We have carried out a numerical investigation of the nature of high-drag states occurring in nonlinear stratified flow over obstacles. In particular, we consider the relative merits of theories which view the drag enhancement as due to linear resonance vs mechanisms which seek to exploit analogies with nonlinear hydraulic theory.

First we examine the behavior of the system as a function of the height of a zero-wind line imposed in the ambient flow. The character of the high-drag states conforms well to the predictions of the internal hydraulic analysis of Smith, and cannot he explained in terms of linear resonance. However, a high-drag state emerges even when the initial critical level height is below the lowest predicted resonant height. In this case an upstream-propagating bore is generated which adjusts conditions so as to allow a high-drag sate. Further experiments with a narrow mountain revealed that nonhydrostatic effects do not appreciably affect the behavior for the lowest resonant position, but considerably reduce drag at the higher order resonances.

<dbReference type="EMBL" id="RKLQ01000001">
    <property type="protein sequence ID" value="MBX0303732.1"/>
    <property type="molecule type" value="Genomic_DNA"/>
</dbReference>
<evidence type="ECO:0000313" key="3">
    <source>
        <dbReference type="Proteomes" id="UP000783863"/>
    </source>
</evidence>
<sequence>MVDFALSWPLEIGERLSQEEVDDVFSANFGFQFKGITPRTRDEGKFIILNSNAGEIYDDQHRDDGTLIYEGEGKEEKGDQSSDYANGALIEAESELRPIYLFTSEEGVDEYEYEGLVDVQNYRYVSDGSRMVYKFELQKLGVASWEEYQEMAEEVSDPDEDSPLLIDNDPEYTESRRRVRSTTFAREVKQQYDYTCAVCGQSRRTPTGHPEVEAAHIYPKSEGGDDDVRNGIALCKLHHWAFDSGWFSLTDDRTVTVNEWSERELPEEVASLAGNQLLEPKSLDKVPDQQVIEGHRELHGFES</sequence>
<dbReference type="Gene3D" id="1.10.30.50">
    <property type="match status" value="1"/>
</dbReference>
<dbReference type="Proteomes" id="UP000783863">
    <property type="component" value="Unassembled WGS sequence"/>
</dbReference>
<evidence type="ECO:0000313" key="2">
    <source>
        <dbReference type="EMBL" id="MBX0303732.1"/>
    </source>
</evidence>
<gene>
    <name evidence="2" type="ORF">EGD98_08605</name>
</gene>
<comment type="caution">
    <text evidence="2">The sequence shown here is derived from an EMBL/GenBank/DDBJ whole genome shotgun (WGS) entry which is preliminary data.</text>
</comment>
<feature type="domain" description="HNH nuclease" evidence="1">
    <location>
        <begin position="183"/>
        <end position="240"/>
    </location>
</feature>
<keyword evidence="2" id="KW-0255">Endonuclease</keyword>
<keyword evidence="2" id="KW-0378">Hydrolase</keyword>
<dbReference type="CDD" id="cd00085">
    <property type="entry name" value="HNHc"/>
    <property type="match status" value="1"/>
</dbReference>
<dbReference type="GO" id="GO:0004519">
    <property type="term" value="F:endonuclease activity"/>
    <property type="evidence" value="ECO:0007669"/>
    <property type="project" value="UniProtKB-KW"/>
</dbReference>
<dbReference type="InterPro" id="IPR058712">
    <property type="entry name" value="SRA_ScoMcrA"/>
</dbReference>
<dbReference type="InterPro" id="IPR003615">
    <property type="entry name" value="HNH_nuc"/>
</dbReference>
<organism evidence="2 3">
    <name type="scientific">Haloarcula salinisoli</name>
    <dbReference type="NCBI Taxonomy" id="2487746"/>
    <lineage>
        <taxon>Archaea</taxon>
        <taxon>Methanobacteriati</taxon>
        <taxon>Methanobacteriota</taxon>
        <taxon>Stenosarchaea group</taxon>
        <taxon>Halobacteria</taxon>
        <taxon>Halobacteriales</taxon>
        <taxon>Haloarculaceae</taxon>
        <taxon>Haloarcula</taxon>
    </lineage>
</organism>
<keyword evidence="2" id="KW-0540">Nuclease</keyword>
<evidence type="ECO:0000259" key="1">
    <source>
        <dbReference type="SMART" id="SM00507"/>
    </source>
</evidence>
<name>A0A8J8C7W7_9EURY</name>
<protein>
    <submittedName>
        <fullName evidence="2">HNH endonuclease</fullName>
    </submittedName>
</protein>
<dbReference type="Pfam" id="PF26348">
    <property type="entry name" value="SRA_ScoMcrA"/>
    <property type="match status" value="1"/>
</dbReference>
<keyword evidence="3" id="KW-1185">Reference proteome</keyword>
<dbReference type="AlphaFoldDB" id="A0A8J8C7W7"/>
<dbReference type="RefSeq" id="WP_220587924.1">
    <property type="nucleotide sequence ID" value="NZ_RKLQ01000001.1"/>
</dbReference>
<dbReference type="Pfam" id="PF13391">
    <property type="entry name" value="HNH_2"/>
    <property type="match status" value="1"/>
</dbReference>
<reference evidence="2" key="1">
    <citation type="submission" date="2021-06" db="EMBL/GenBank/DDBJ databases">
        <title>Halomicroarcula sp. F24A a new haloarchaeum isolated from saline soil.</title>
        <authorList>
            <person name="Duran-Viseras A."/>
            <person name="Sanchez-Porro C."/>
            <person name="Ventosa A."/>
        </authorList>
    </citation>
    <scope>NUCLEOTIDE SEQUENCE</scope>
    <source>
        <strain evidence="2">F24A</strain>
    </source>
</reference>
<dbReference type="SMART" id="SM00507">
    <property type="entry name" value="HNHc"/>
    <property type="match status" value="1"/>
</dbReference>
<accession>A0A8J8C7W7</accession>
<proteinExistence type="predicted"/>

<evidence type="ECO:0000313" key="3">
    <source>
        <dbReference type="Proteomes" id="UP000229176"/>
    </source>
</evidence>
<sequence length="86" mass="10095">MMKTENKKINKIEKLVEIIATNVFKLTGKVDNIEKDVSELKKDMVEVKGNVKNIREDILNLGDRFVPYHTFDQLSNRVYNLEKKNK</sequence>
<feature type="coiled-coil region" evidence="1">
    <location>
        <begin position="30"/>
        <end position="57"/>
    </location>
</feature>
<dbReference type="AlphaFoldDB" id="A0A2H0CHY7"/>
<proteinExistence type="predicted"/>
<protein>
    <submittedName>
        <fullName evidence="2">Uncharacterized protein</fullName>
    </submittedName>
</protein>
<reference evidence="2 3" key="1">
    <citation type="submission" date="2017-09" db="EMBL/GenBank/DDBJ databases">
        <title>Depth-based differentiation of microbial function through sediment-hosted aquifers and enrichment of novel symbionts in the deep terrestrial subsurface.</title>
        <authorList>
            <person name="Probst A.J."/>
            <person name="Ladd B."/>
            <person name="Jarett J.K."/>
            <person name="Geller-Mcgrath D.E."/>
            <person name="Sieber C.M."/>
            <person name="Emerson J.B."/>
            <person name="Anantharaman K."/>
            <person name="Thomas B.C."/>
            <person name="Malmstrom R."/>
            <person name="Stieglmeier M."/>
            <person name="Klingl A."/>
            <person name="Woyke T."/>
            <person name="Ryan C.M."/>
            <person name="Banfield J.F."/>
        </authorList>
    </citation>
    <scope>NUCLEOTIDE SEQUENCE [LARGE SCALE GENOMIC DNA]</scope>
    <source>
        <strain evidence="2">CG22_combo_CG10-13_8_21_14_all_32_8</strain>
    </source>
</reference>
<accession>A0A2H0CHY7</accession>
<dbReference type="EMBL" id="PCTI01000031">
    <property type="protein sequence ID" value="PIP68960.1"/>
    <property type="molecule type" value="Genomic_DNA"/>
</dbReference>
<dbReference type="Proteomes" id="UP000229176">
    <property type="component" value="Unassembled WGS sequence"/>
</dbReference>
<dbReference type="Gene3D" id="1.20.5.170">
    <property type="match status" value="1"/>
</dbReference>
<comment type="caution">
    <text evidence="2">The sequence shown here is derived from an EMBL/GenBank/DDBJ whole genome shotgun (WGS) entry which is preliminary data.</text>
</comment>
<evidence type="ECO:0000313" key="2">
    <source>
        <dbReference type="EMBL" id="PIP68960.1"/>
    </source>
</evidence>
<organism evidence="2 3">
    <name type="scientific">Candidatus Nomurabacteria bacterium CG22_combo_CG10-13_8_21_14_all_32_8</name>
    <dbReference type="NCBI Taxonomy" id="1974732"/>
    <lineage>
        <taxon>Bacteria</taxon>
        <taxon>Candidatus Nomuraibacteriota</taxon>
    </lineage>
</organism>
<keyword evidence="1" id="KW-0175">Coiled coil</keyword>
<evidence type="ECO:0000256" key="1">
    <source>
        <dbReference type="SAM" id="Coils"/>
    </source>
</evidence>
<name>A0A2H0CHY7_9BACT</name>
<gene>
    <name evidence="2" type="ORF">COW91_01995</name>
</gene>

In the second series of experiments, the numerical model is initialized with the idealized high-drag states yielded by Smith's theory, subject to uniform upstream wind conditions. When the mountain is high enough to produce wavebreaking in uniform flow, an overturning region develops at the theoretical level of no motion and a vertically propagating wave emerges aloft; nevertheless, the flow near the ground remains substantially unaltered. When the mountain is too low to support wavebreaking, the mixed region in the lee collapses, and the flow reverts to a nonhydraulic Long's model solution subject to a radiation upper boundary condition. Thus, wavebreaking is a crucial part of the dynamics maintaining the high-drag state.

Our results expose some aspects of nonlinear gravity wave critical level behavior that are of general interest. The long term properties of the critical level were found to depend on the phase of the incident wave. Of particular interest are the circumstances in which the critical level acts as an absorber for all time. In this case the convergence of vertical momentum flux is balanced by a divergence of horizontal momentum flux, a state of affairs which can occur only for a horizontally localized wave packet incident an a horizontally unbounded critical level.

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